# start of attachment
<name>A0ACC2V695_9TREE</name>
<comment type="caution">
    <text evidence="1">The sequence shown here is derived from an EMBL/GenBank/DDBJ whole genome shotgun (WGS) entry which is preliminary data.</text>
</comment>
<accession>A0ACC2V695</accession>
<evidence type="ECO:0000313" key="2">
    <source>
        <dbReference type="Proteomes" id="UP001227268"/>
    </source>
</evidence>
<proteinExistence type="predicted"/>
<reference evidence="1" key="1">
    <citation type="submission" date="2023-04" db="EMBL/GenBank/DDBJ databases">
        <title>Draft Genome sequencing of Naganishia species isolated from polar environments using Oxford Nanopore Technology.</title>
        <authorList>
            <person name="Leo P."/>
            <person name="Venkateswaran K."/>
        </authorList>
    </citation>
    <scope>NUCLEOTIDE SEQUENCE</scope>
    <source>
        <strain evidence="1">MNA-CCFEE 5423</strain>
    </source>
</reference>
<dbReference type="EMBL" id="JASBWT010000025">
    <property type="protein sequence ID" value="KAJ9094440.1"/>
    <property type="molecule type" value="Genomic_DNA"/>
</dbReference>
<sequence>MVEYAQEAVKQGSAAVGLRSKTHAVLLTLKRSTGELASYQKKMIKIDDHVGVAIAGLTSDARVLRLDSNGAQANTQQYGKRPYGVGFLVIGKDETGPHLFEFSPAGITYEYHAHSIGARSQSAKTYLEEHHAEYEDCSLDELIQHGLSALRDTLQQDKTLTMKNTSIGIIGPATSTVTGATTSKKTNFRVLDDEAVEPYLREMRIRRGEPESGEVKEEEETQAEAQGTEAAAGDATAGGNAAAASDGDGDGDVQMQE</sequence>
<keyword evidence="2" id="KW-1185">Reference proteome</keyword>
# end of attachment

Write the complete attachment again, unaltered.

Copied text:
<name>A0ACC2V695_9TREE</name>
<comment type="caution">
    <text evidence="1">The sequence shown here is derived from an EMBL/GenBank/DDBJ whole genome shotgun (WGS) entry which is preliminary data.</text>
</comment>
<accession>A0ACC2V695</accession>
<evidence type="ECO:0000313" key="2">
    <source>
        <dbReference type="Proteomes" id="UP001227268"/>
    </source>
</evidence>
<proteinExistence type="predicted"/>
<reference evidence="1" key="1">
    <citation type="submission" date="2023-04" db="EMBL/GenBank/DDBJ databases">
        <title>Draft Genome sequencing of Naganishia species isolated from polar environments using Oxford Nanopore Technology.</title>
        <authorList>
            <person name="Leo P."/>
            <person name="Venkateswaran K."/>
        </authorList>
    </citation>
    <scope>NUCLEOTIDE SEQUENCE</scope>
    <source>
        <strain evidence="1">MNA-CCFEE 5423</strain>
    </source>
</reference>
<dbReference type="EMBL" id="JASBWT010000025">
    <property type="protein sequence ID" value="KAJ9094440.1"/>
    <property type="molecule type" value="Genomic_DNA"/>
</dbReference>
<sequence>MVEYAQEAVKQGSAAVGLRSKTHAVLLTLKRSTGELASYQKKMIKIDDHVGVAIAGLTSDARVLRLDSNGAQANTQQYGKRPYGVGFLVIGKDETGPHLFEFSPAGITYEYHAHSIGARSQSAKTYLEEHHAEYEDCSLDELIQHGLSALRDTLQQDKTLTMKNTSIGIIGPATSTVTGATTSKKTNFRVLDDEAVEPYLREMRIRRGEPESGEVKEEEETQAEAQGTEAAAGDATAGGNAAAASDGDGDGDVQMQE</sequence>
<keyword evidence="2" id="KW-1185">Reference proteome</keyword>